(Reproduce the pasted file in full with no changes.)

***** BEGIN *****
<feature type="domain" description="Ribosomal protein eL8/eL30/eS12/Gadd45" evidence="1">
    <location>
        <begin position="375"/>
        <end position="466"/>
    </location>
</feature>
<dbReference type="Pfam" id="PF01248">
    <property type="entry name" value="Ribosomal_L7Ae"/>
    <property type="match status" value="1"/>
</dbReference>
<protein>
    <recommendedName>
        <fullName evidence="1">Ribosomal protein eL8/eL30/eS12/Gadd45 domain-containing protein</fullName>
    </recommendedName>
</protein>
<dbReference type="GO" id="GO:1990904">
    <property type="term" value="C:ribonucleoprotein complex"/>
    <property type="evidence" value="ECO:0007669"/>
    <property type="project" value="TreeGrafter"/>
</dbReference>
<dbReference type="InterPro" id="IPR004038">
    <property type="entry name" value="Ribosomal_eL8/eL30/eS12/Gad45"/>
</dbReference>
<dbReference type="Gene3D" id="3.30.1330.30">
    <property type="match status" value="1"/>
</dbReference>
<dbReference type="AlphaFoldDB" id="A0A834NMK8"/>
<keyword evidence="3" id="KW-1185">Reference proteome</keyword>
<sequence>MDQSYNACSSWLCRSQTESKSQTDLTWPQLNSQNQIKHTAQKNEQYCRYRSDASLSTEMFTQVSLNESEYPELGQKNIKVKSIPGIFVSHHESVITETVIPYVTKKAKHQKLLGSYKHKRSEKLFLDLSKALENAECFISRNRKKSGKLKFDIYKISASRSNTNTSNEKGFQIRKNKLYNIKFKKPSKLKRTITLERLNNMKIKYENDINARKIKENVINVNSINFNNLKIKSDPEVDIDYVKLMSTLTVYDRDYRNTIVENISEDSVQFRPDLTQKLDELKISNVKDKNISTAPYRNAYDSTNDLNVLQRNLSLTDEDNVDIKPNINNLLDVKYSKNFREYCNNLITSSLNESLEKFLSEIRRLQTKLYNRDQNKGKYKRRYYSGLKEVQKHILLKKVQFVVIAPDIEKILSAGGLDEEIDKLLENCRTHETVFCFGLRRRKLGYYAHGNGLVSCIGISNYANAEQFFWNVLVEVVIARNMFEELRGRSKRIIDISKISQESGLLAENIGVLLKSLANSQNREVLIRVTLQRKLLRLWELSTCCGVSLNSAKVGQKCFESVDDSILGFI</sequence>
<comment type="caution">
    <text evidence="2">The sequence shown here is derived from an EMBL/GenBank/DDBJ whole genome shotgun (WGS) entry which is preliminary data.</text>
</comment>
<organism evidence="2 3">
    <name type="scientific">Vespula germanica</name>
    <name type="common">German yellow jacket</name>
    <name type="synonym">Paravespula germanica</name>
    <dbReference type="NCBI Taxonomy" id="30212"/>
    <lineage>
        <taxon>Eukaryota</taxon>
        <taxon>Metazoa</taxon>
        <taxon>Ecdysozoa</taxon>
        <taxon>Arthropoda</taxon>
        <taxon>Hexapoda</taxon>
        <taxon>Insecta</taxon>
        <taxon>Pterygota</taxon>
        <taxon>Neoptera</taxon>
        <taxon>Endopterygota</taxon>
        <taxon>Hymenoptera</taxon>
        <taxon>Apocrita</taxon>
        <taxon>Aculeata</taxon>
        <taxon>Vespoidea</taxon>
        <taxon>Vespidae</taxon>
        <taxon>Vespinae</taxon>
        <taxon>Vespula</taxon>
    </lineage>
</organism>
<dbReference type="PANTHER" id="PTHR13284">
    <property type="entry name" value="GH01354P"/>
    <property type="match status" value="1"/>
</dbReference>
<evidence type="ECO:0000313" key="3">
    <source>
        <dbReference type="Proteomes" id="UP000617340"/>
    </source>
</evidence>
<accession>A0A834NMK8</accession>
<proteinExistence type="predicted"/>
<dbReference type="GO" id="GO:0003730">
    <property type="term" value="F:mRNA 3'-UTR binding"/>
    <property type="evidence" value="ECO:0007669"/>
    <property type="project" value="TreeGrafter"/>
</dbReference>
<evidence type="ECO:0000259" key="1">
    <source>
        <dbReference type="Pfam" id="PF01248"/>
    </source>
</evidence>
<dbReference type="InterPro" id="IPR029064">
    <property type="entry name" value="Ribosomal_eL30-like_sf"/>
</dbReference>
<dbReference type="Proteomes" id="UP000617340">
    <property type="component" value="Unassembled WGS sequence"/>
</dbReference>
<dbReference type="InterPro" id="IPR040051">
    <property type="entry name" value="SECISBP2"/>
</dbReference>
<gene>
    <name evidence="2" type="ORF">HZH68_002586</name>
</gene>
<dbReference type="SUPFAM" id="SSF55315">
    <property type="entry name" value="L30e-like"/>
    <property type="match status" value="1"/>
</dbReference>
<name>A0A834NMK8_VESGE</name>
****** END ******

<feature type="domain" description="Ribosomal protein eL8/eL30/eS12/Gadd45" evidence="1">
    <location>
        <begin position="375"/>
        <end position="466"/>
    </location>
</feature>
<dbReference type="Pfam" id="PF01248">
    <property type="entry name" value="Ribosomal_L7Ae"/>
    <property type="match status" value="1"/>
</dbReference>
<protein>
    <recommendedName>
        <fullName evidence="1">Ribosomal protein eL8/eL30/eS12/Gadd45 domain-containing protein</fullName>
    </recommendedName>
</protein>
<dbReference type="GO" id="GO:1990904">
    <property type="term" value="C:ribonucleoprotein complex"/>
    <property type="evidence" value="ECO:0007669"/>
    <property type="project" value="TreeGrafter"/>
</dbReference>
<dbReference type="InterPro" id="IPR004038">
    <property type="entry name" value="Ribosomal_eL8/eL30/eS12/Gad45"/>
</dbReference>
<dbReference type="Gene3D" id="3.30.1330.30">
    <property type="match status" value="1"/>
</dbReference>
<dbReference type="AlphaFoldDB" id="A0A834NMK8"/>
<keyword evidence="3" id="KW-1185">Reference proteome</keyword>
<sequence>MDQSYNACSSWLCRSQTESKSQTDLTWPQLNSQNQIKHTAQKNEQYCRYRSDASLSTEMFTQVSLNESEYPELGQKNIKVKSIPGIFVSHHESVITETVIPYVTKKAKHQKLLGSYKHKRSEKLFLDLSKALENAECFISRNRKKSGKLKFDIYKISASRSNTNTSNEKGFQIRKNKLYNIKFKKPSKLKRTITLERLNNMKIKYENDINARKIKENVINVNSINFNNLKIKSDPEVDIDYVKLMSTLTVYDRDYRNTIVENISEDSVQFRPDLTQKLDELKISNVKDKNISTAPYRNAYDSTNDLNVLQRNLSLTDEDNVDIKPNINNLLDVKYSKNFREYCNNLITSSLNESLEKFLSEIRRLQTKLYNRDQNKGKYKRRYYSGLKEVQKHILLKKVQFVVIAPDIEKILSAGGLDEEIDKLLENCRTHETVFCFGLRRRKLGYYAHGNGLVSCIGISNYANAEQFFWNVLVEVVIARNMFEELRGRSKRIIDISKISQESGLLAENIGVLLKSLANSQNREVLIRVTLQRKLLRLWELSTCCGVSLNSAKVGQKCFESVDDSILGFI</sequence>
<comment type="caution">
    <text evidence="2">The sequence shown here is derived from an EMBL/GenBank/DDBJ whole genome shotgun (WGS) entry which is preliminary data.</text>
</comment>
<organism evidence="2 3">
    <name type="scientific">Vespula germanica</name>
    <name type="common">German yellow jacket</name>
    <name type="synonym">Paravespula germanica</name>
    <dbReference type="NCBI Taxonomy" id="30212"/>
    <lineage>
        <taxon>Eukaryota</taxon>
        <taxon>Metazoa</taxon>
        <taxon>Ecdysozoa</taxon>
        <taxon>Arthropoda</taxon>
        <taxon>Hexapoda</taxon>
        <taxon>Insecta</taxon>
        <taxon>Pterygota</taxon>
        <taxon>Neoptera</taxon>
        <taxon>Endopterygota</taxon>
        <taxon>Hymenoptera</taxon>
        <taxon>Apocrita</taxon>
        <taxon>Aculeata</taxon>
        <taxon>Vespoidea</taxon>
        <taxon>Vespidae</taxon>
        <taxon>Vespinae</taxon>
        <taxon>Vespula</taxon>
    </lineage>
</organism>
<dbReference type="PANTHER" id="PTHR13284">
    <property type="entry name" value="GH01354P"/>
    <property type="match status" value="1"/>
</dbReference>
<evidence type="ECO:0000313" key="3">
    <source>
        <dbReference type="Proteomes" id="UP000617340"/>
    </source>
</evidence>
<accession>A0A834NMK8</accession>
<proteinExistence type="predicted"/>
<dbReference type="GO" id="GO:0003730">
    <property type="term" value="F:mRNA 3'-UTR binding"/>
    <property type="evidence" value="ECO:0007669"/>
    <property type="project" value="TreeGrafter"/>
</dbReference>
<evidence type="ECO:0000259" key="1">
    <source>
        <dbReference type="Pfam" id="PF01248"/>
    </source>
</evidence>
<dbReference type="InterPro" id="IPR029064">
    <property type="entry name" value="Ribosomal_eL30-like_sf"/>
</dbReference>
<dbReference type="Proteomes" id="UP000617340">
    <property type="component" value="Unassembled WGS sequence"/>
</dbReference>
<dbReference type="InterPro" id="IPR040051">
    <property type="entry name" value="SECISBP2"/>
</dbReference>
<gene>
    <name evidence="2" type="ORF">HZH68_002586</name>
</gene>
<dbReference type="SUPFAM" id="SSF55315">
    <property type="entry name" value="L30e-like"/>
    <property type="match status" value="1"/>
</dbReference>
<name>A0A834NMK8_VESGE</name>